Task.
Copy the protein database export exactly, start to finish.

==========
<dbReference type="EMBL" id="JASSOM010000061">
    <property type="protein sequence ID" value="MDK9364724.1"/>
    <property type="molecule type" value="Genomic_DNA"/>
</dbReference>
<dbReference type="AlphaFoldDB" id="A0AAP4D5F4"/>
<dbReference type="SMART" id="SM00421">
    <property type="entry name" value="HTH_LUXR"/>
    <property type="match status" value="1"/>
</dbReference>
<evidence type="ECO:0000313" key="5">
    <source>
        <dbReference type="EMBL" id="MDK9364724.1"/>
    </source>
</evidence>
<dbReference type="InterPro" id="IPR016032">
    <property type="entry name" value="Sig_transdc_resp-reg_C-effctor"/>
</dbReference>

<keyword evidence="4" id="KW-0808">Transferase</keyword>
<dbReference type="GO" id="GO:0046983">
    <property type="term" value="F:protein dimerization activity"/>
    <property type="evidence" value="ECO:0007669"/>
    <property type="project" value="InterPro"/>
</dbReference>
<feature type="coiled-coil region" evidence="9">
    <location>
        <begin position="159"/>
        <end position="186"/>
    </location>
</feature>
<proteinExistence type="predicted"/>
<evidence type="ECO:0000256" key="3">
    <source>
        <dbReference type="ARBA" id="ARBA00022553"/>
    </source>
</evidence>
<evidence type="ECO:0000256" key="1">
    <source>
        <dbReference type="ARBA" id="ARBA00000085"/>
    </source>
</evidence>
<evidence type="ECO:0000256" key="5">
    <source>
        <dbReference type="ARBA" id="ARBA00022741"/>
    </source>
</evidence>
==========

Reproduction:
<dbReference type="EMBL" id="JASSOM010000061">
    <property type="protein sequence ID" value="MDK9364724.1"/>
    <property type="molecule type" value="Genomic_DNA"/>
</dbReference>
<dbReference type="AlphaFoldDB" id="A0AAP4D5F4"/>
<dbReference type="SMART" id="SM00421">
    <property type="entry name" value="HTH_LUXR"/>
    <property type="match status" value="1"/>
</dbReference>
<evidence type="ECO:0000313" key="5">
    <source>
        <dbReference type="EMBL" id="MDK9364724.1"/>
    </source>
</evidence>
<dbReference type="InterPro" id="IPR016032">
    <property type="entry name" value="Sig_transdc_resp-reg_C-effctor"/>
</dbReference>

<keyword evidence="4" id="KW-0808">Transferase</keyword>
<dbReference type="GO" id="GO:0046983">
    <property type="term" value="F:protein dimerization activity"/>
    <property type="evidence" value="ECO:0007669"/>
    <property type="project" value="InterPro"/>
</dbReference>
<feature type="coiled-coil region" evidence="9">
    <location>
        <begin position="159"/>
        <end position="186"/>
    </location>
</feature>
<proteinExistence type="predicted"/>
<evidence type="ECO:0000256" key="3">
    <source>
        <dbReference type="ARBA" id="ARBA00022553"/>
    </source>
</evidence>
<evidence type="ECO:0000256" key="1">
    <source>
        <dbReference type="ARBA" id="ARBA00000085"/>
    </source>
</evidence>
<evidence type="ECO:0000256" key="5">
    <source>
        <dbReference type="ARBA" id="ARBA00022741"/>
    </source>
</evidence>